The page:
Doug Rice Presentation at “An Encore Toast”

Date: 03/12/2007

An Encore Toast to Adult and Cord Blood Stem Cells: Helping Patients Now and in the Future
Senate Dirksen Building, Rm. 562
Doug Rice
Originally from, April 24, 2006.

Eight years ago, Doug Rice was told he had two years to live.

Congestive heart failure was killing him slowly. Diabetes denied him the option of a transplanted heart. He could barely walk. Stairs were out of the question.

But the 60-year-old Otis Orchards resident held on, not knowing whether each day would be his last, until his ex-wife found something on the Internet late last year that gave Rice his future back.

An international biotechnology company called TheraVitae could extract Rice’s adult stem cells from less than a pint of his own blood, reproduce them in a lab and then inject them back into his heart.

“The more I read about it, I didn’t see it as a gamble,” Rice said. “I felt confident it was going to work – and it did.”

So far, the results have amazed even Rice’s Spokane cardiologist.

But before Rice could undergo the procedure in January, he had to borrow from friends to cover most of the nearly $40,000 cost of having the work done in Bangkok, Thailand. The retired Marine’s medical coverage through the Department of Veterans Affairs would not pay for it. In fact, the procedure is not approved in the United States.

Rice, a self-described entrepreneur, inventor, photographer, stockbroker, race car driver, world traveler and great-grandfather, had run out of options except one, a mechanical heart.

“My father told me that if it takes a machine to keep you alive, you’re not alive,” Rice said. “So I made up my mind not to have the mechanical heart. I felt it was just time to go.”

Rice’s cardiologist, Dr. Don Canaday, said his patient was at end stage heart failure as a result of a series of heart attacks since 1992. His insulin-dependent diabetes made him a poor candidate for transplant.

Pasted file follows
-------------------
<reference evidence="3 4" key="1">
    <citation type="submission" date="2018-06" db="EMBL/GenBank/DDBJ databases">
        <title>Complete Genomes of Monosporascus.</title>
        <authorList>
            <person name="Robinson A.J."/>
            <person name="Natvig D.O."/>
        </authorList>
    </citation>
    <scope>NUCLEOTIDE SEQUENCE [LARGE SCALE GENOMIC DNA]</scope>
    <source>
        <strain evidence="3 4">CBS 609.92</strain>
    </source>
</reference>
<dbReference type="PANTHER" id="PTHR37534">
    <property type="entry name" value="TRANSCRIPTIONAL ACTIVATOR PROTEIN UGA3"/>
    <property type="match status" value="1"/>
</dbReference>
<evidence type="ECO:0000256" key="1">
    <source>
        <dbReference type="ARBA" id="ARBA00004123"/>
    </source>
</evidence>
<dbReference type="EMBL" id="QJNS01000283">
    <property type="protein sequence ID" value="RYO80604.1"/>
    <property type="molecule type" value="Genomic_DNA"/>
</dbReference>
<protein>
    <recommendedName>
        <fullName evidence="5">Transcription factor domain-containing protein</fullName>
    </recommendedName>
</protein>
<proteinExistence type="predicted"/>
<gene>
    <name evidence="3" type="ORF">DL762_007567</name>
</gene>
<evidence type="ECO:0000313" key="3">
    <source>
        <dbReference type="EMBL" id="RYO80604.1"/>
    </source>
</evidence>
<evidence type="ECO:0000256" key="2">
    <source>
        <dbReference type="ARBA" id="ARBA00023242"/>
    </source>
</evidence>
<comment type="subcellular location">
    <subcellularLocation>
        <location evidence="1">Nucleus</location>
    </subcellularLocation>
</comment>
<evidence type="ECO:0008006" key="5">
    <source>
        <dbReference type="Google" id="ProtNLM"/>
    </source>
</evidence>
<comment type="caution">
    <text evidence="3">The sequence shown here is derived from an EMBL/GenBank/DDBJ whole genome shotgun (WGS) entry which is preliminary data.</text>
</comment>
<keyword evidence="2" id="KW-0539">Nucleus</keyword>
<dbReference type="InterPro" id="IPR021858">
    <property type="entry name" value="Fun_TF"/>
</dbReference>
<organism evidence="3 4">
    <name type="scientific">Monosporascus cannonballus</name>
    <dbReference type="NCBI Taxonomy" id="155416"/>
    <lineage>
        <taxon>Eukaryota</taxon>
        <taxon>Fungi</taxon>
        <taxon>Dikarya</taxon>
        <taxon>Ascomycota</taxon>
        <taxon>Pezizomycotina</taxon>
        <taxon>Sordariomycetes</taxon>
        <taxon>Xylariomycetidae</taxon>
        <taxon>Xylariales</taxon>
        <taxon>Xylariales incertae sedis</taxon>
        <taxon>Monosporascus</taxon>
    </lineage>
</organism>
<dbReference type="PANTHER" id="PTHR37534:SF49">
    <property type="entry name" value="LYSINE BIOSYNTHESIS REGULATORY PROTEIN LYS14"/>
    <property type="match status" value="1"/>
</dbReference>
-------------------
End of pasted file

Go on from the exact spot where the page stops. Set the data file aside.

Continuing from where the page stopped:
So Rice flew to Bangkok, where a half pint of his blood was drawn at Chaophya Hospital, packaged in a temperature-controlled container and dispatched to TheraVitae’s laboratory in Israel.

There, scientists isolated adult stem cells from Rice’s blood, multiplied them and differentiated them into millions of stem cells called angiogenic cell precursors, which were sent back to Bangkok, where they were implanted into his coronary artery on Jan. 23. The entire process took about two weeks.

There are several theories about how the stem cells work once they are implanted, TheraVitae spokesman Jay Lenner said in a telephone interview from Bangkok.

They form blood vessels that help bring more blood to the heart. Some of the stem cells could turn into new heart muscle in damaged areas. Or they could act as “beacons” that tell the body where to repair itself.

“No one really knows how they are working, exactly,” Lenner said, “just that they are working.”

Of the more than 100 patients, including about 60 Americans, treated over the past year, at least 80 percent are better off than they were before treatment, and the rest are no worse off, Lenner said.

The procedure was first done in May 2005, by Dr. Amit Patel, director of cardiac stem cell therapies at the University of Pittsburgh Medical Center, according to information provided on TheraVitae’s Web site, The year-old medical technology is known by the trademark VesCell.

In Rice’s case, the effects of this stem cell therapy were immediate.

“At least initially, the benefit appears to be amazing,” Canaday said. He said Rice’s ejection fraction – a number that tells how well the heart is pumping blood – doubled from about 15 to 30. Typically, an ejection fraction ranges from 55 to 75. Rice maintains his numbers improved from 11 percent to 41 percent.

The cardiologist believes the procedure holds huge promises for the future, but he is concerned about its lack of approval by the U.S. Food and Drug Administration.

“I wouldn’t want people spending their life savings, flying off to Bangkok without first doing a lot of research and making sure they really had exhausted every option offered right here,” Canady said.

Similar stem cell therapies are currently undergoing clinical trials in the United States, Lenner said, but “nobody is treating patients privately. Everyone is years away from that happening.”

He said TheraVitae was researching the possibility of using adult stem cells to treat other incurable disorders.

Rice, who is due to have new tests soon, said he is getting around better than he has in years.

“I am walking about a half mile twice a day and not getting tired,” he said recently from Texas, where he is helping a friend with a business venture.

Rice is less cautious than Canaday about endorsing the stem cell therapy.

“I’ve been around a lot of people with bad hearts,” Rice said. “I know if they looked at it, it might save their lives. I firmly believe it saved mine.”